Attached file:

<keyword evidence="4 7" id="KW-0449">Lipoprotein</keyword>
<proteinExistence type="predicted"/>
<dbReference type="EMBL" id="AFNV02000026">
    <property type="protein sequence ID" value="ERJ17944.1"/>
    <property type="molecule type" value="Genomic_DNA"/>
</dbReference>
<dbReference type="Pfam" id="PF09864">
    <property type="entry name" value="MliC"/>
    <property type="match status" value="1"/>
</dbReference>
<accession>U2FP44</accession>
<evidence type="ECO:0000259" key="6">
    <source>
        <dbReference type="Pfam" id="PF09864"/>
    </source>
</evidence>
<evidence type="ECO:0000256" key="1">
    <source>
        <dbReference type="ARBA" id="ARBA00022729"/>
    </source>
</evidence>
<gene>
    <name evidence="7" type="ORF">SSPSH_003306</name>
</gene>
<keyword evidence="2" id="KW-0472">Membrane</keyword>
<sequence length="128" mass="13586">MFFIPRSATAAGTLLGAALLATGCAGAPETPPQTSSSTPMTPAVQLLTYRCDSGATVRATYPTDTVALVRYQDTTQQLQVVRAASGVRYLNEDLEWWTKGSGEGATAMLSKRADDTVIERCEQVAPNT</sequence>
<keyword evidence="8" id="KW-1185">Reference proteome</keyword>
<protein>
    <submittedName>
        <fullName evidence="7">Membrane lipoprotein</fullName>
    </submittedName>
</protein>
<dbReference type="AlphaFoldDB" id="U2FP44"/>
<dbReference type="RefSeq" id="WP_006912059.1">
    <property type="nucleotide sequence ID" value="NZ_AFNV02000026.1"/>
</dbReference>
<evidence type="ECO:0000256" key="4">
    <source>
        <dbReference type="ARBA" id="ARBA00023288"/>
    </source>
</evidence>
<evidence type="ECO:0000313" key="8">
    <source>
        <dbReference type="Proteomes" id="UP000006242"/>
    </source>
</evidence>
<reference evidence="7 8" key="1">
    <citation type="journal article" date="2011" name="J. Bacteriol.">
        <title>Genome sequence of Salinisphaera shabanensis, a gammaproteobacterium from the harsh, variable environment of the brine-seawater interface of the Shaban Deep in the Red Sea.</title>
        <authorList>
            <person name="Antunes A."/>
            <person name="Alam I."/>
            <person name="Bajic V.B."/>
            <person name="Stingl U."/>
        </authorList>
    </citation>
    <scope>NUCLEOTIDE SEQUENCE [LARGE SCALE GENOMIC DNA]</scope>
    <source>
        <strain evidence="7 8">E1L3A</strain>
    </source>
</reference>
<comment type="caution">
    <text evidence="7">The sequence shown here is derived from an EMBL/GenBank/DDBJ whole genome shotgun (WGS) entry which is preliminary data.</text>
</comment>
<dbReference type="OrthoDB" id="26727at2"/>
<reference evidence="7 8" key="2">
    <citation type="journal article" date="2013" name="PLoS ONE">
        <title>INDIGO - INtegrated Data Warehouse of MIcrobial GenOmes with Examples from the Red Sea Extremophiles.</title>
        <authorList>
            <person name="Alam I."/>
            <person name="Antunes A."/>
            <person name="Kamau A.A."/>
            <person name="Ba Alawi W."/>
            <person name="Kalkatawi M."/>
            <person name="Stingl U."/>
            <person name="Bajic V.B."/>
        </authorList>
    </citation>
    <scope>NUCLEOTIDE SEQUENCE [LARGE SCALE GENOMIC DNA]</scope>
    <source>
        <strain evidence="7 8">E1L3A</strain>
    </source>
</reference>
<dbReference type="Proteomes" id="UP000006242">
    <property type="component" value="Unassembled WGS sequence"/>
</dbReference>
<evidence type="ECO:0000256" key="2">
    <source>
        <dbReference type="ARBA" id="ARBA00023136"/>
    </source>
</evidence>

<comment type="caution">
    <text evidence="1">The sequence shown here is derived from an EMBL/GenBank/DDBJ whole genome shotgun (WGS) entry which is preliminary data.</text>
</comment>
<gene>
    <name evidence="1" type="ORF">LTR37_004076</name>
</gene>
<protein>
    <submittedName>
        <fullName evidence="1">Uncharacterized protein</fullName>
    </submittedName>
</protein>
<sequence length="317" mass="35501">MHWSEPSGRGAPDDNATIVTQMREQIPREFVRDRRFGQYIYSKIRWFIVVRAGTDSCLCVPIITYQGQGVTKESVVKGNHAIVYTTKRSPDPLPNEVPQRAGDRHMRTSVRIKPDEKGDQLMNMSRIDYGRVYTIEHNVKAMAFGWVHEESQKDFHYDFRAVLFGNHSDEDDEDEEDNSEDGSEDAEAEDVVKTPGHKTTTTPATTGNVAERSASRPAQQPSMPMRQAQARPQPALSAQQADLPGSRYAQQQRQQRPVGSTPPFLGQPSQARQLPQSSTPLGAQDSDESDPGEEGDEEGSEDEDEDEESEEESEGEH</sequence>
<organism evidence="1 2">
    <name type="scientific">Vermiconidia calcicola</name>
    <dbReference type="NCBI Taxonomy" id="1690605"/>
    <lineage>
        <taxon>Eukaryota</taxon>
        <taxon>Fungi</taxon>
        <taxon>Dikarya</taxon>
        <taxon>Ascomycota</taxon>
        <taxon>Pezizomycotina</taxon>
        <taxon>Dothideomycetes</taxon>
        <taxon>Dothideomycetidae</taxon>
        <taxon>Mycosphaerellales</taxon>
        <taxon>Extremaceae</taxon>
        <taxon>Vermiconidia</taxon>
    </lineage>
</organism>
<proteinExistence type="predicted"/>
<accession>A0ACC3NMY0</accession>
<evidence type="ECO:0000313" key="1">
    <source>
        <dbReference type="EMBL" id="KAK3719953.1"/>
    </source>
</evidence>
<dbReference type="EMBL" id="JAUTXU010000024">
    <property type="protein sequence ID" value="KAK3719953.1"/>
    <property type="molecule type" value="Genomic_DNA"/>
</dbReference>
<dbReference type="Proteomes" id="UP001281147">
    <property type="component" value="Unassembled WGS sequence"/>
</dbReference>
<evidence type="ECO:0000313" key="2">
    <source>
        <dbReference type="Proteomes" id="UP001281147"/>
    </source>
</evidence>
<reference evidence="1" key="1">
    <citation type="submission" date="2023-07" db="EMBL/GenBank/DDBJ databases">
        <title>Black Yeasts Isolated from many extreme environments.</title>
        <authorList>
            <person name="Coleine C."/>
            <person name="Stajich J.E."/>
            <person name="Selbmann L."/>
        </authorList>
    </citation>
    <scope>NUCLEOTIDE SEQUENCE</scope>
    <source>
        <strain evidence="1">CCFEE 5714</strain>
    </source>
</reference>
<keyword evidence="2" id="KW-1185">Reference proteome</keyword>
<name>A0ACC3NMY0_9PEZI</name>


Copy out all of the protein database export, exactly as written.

<keyword evidence="4 7" id="KW-0449">Lipoprotein</keyword>
<proteinExistence type="predicted"/>
<dbReference type="EMBL" id="AFNV02000026">
    <property type="protein sequence ID" value="ERJ17944.1"/>
    <property type="molecule type" value="Genomic_DNA"/>
</dbReference>
<dbReference type="Pfam" id="PF09864">
    <property type="entry name" value="MliC"/>
    <property type="match status" value="1"/>
</dbReference>
<accession>U2FP44</accession>
<evidence type="ECO:0000259" key="6">
    <source>
        <dbReference type="Pfam" id="PF09864"/>
    </source>
</evidence>
<evidence type="ECO:0000256" key="1">
    <source>
        <dbReference type="ARBA" id="ARBA00022729"/>
    </source>
</evidence>
<gene>
    <name evidence="7" type="ORF">SSPSH_003306</name>
</gene>
<keyword evidence="2" id="KW-0472">Membrane</keyword>
<sequence length="128" mass="13586">MFFIPRSATAAGTLLGAALLATGCAGAPETPPQTSSSTPMTPAVQLLTYRCDSGATVRATYPTDTVALVRYQDTTQQLQVVRAASGVRYLNEDLEWWTKGSGEGATAMLSKRADDTVIERCEQVAPNT</sequence>
<keyword evidence="8" id="KW-1185">Reference proteome</keyword>
<protein>
    <submittedName>
        <fullName evidence="7">Membrane lipoprotein</fullName>
    </submittedName>
</protein>
<dbReference type="AlphaFoldDB" id="U2FP44"/>
<dbReference type="RefSeq" id="WP_006912059.1">
    <property type="nucleotide sequence ID" value="NZ_AFNV02000026.1"/>
</dbReference>
<evidence type="ECO:0000256" key="4">
    <source>
        <dbReference type="ARBA" id="ARBA00023288"/>
    </source>
</evidence>
<evidence type="ECO:0000313" key="8">
    <source>
        <dbReference type="Proteomes" id="UP000006242"/>
    </source>
</evidence>
<reference evidence="7 8" key="1">
    <citation type="journal article" date="2011" name="J. Bacteriol.">
        <title>Genome sequence of Salinisphaera shabanensis, a gammaproteobacterium from the harsh, variable environment of the brine-seawater interface of the Shaban Deep in the Red Sea.</title>
        <authorList>
            <person name="Antunes A."/>
            <person name="Alam I."/>
            <person name="Bajic V.B."/>
            <person name="Stingl U."/>
        </authorList>
    </citation>
    <scope>NUCLEOTIDE SEQUENCE [LARGE SCALE GENOMIC DNA]</scope>
    <source>
        <strain evidence="7 8">E1L3A</strain>
    </source>
</reference>
<comment type="caution">
    <text evidence="7">The sequence shown here is derived from an EMBL/GenBank/DDBJ whole genome shotgun (WGS) entry which is preliminary data.</text>
</comment>
<dbReference type="OrthoDB" id="26727at2"/>
<reference evidence="7 8" key="2">
    <citation type="journal article" date="2013" name="PLoS ONE">
        <title>INDIGO - INtegrated Data Warehouse of MIcrobial GenOmes with Examples from the Red Sea Extremophiles.</title>
        <authorList>
            <person name="Alam I."/>
            <person name="Antunes A."/>
            <person name="Kamau A.A."/>
            <person name="Ba Alawi W."/>
            <person name="Kalkatawi M."/>
            <person name="Stingl U."/>
            <person name="Bajic V.B."/>
        </authorList>
    </citation>
    <scope>NUCLEOTIDE SEQUENCE [LARGE SCALE GENOMIC DNA]</scope>
    <source>
        <strain evidence="7 8">E1L3A</strain>
    </source>
</reference>
<dbReference type="Proteomes" id="UP000006242">
    <property type="component" value="Unassembled WGS sequence"/>
</dbReference>
<evidence type="ECO:0000256" key="2">
    <source>
        <dbReference type="ARBA" id="ARBA00023136"/>
    </source>
</evidence>

<comment type="caution">
    <text evidence="1">The sequence shown here is derived from an EMBL/GenBank/DDBJ whole genome shotgun (WGS) entry which is preliminary data.</text>
</comment>
<gene>
    <name evidence="1" type="ORF">LTR37_004076</name>
</gene>
<protein>
    <submittedName>
        <fullName evidence="1">Uncharacterized protein</fullName>
    </submittedName>
</protein>
<sequence length="317" mass="35501">MHWSEPSGRGAPDDNATIVTQMREQIPREFVRDRRFGQYIYSKIRWFIVVRAGTDSCLCVPIITYQGQGVTKESVVKGNHAIVYTTKRSPDPLPNEVPQRAGDRHMRTSVRIKPDEKGDQLMNMSRIDYGRVYTIEHNVKAMAFGWVHEESQKDFHYDFRAVLFGNHSDEDDEDEEDNSEDGSEDAEAEDVVKTPGHKTTTTPATTGNVAERSASRPAQQPSMPMRQAQARPQPALSAQQADLPGSRYAQQQRQQRPVGSTPPFLGQPSQARQLPQSSTPLGAQDSDESDPGEEGDEEGSEDEDEDEESEEESEGEH</sequence>
<organism evidence="1 2">
    <name type="scientific">Vermiconidia calcicola</name>
    <dbReference type="NCBI Taxonomy" id="1690605"/>
    <lineage>
        <taxon>Eukaryota</taxon>
        <taxon>Fungi</taxon>
        <taxon>Dikarya</taxon>
        <taxon>Ascomycota</taxon>
        <taxon>Pezizomycotina</taxon>
        <taxon>Dothideomycetes</taxon>
        <taxon>Dothideomycetidae</taxon>
        <taxon>Mycosphaerellales</taxon>
        <taxon>Extremaceae</taxon>
        <taxon>Vermiconidia</taxon>
    </lineage>
</organism>
<proteinExistence type="predicted"/>
<accession>A0ACC3NMY0</accession>
<evidence type="ECO:0000313" key="1">
    <source>
        <dbReference type="EMBL" id="KAK3719953.1"/>
    </source>
</evidence>
<dbReference type="EMBL" id="JAUTXU010000024">
    <property type="protein sequence ID" value="KAK3719953.1"/>
    <property type="molecule type" value="Genomic_DNA"/>
</dbReference>
<dbReference type="Proteomes" id="UP001281147">
    <property type="component" value="Unassembled WGS sequence"/>
</dbReference>
<evidence type="ECO:0000313" key="2">
    <source>
        <dbReference type="Proteomes" id="UP001281147"/>
    </source>
</evidence>
<reference evidence="1" key="1">
    <citation type="submission" date="2023-07" db="EMBL/GenBank/DDBJ databases">
        <title>Black Yeasts Isolated from many extreme environments.</title>
        <authorList>
            <person name="Coleine C."/>
            <person name="Stajich J.E."/>
            <person name="Selbmann L."/>
        </authorList>
    </citation>
    <scope>NUCLEOTIDE SEQUENCE</scope>
    <source>
        <strain evidence="1">CCFEE 5714</strain>
    </source>
</reference>
<keyword evidence="2" id="KW-1185">Reference proteome</keyword>
<name>A0ACC3NMY0_9PEZI</name>